Food

Fortified milk reaching 61 million people across 15 states

This is one of the steps to address micronutrient deficiency among 70 per cent of India’s population

 
By Meenakshi Sushma
Last Updated: Thursday 06 September 2018
Milk Fortification
Credit:  Vikas Choudhary / DTE Credit: Vikas Choudhary / DTE

Over 70 per cent of India’s population still consume less that 50 per cent of the Recommended Dietary Allowance (RDA). This has led to micronutrient deficiency in the country. “66 crore people in India are suffering from micronutrient deficiency,” says Vivek Arora, senior advisor, TATA Trust, during the National Consultation on Milk Fortification, held in Delhi on September 4.

This national consultation brought together the Food Safety and Standards Authority (FSSAI), TATA Trust and National Dairy Development Board (NDDB) to discuss the need for fortification of micronutrients and low-cost milk fortification with Vitamin D.

National Consultation on Milk Fortification was held in Delhi on September 4. Credit: Meenakshi SushmaIn 2016, Tata Trust and FSSAI started the Fortification Resource Centre (FFRC). Later in 2017, The India Nutrition Initiative (TINI) was started in collaboration with NDDB. As a first step towards dealing with micronutrient deficiency, fortification of milk has been initiated across 15 states in 2017. Some private dairies such as Creamline Dairy Products, Kwality Ltd and Nestle India have started to sell fortified milk.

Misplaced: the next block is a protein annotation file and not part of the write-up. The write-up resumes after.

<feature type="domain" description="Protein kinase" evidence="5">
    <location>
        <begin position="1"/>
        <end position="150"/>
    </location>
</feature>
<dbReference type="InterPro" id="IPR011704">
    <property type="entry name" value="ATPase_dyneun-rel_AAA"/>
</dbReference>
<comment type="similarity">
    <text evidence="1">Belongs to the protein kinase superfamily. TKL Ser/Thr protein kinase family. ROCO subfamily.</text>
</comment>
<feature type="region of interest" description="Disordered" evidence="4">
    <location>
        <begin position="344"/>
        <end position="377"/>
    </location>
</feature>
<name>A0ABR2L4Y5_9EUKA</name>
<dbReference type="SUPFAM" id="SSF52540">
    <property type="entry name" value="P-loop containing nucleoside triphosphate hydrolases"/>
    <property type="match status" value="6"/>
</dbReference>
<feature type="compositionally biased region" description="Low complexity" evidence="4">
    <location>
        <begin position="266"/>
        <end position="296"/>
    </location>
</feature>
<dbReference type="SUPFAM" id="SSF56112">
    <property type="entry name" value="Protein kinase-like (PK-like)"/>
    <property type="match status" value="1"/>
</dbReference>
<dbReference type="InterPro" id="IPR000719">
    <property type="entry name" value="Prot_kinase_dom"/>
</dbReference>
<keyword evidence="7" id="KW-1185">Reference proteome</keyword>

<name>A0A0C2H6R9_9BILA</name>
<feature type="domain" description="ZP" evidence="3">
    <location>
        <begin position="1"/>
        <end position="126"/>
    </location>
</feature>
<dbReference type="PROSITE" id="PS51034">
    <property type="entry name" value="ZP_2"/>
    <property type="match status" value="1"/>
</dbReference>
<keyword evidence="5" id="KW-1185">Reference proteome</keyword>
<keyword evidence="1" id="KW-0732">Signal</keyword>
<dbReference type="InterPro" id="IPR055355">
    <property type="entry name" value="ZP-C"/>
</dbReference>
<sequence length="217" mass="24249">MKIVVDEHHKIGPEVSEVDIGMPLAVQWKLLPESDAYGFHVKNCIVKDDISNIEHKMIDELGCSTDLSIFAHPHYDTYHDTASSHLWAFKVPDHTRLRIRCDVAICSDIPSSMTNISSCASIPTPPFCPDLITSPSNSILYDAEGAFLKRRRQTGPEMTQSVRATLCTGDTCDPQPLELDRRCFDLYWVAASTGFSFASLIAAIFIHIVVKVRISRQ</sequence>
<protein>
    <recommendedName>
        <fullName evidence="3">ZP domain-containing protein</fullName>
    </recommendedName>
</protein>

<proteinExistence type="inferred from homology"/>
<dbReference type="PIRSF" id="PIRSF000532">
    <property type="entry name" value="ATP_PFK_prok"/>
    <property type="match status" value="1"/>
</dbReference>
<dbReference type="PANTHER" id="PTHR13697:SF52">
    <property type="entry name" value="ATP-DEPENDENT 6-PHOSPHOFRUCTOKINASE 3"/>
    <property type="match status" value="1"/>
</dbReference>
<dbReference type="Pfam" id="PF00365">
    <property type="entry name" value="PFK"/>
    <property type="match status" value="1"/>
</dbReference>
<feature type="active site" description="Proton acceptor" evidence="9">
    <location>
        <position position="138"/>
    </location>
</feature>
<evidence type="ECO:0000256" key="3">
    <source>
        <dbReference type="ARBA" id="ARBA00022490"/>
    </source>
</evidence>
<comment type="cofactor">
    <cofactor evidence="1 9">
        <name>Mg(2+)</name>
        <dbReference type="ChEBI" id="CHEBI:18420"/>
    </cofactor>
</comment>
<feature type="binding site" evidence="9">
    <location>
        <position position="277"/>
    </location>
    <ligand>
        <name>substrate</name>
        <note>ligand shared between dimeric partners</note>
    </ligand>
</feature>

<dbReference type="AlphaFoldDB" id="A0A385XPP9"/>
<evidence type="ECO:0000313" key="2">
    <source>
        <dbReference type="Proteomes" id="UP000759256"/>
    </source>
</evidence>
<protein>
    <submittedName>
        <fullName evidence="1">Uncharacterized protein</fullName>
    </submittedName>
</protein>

Within one year, some milestones have been achieved when it comes to amount of milk being fortified every day and the number of people it is reaching daily. “Over 92 lakh litre per day (LLPD) of milk is reaching 61 million people,” adds Arora.  Under Mission 2020, the target is to achieve 200 LLPD and reach 133 million people every day.

“Apart from milk, other food items, including salt (fortified with iron and iodine), edible oil (fortified with Vitamin A and D) and wheat flour (fortified with iron, folic acid and Vitamin B12) are also fortified,” says Suniti Toteja, director of FFRC and Imports, FSSAI. She adds that fortification logo must be present on the packets if the product is fortified.

On August 2, FSSAI released a notification on the regulation of fortified foods. It detailed out the quality standards and standardisation of the micronutrient. It also elaborated on the labelling requirements.

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  • Will you please have a look at other possible milk fortifications, like the #JeevaniMilk programme? i'm hoping to point out this effort to more concerned influencers.
    "Restoring health to children with milk, ashwagandhadhi, loha bhasmam" http://paalaguttapalle.blogspot.com/2017/01/milk-and-ashwagandhadhi-and-loha.html

    Posted by: Swarna | 3 months ago | Reply